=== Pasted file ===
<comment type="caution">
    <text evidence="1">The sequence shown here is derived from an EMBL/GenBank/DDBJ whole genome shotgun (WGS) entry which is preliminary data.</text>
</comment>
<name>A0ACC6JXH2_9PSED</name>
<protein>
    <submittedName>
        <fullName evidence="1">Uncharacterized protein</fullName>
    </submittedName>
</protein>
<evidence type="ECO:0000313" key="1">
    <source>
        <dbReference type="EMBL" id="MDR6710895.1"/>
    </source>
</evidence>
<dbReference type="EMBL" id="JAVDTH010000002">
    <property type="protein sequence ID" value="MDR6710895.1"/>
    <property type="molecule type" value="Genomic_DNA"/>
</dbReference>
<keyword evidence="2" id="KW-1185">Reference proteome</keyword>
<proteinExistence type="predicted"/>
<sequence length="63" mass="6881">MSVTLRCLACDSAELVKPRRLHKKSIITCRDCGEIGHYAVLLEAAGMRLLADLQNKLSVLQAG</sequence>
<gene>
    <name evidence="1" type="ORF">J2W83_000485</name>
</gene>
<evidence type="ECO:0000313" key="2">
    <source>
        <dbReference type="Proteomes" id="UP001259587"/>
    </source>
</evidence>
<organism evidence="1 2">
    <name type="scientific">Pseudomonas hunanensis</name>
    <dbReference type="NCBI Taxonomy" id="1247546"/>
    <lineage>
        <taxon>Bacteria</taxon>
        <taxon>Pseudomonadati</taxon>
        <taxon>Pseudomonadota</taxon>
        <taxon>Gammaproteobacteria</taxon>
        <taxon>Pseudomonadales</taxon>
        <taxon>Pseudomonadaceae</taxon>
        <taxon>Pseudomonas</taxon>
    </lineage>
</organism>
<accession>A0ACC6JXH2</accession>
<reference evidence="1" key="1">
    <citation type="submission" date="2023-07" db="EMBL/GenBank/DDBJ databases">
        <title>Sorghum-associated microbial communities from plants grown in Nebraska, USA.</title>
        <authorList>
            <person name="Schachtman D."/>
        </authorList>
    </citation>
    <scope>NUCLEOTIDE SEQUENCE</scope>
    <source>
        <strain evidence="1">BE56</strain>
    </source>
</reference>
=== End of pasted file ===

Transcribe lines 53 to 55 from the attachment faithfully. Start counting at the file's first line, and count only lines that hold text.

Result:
        <strain evidence="1">BE56</strain>
    </source>
</reference>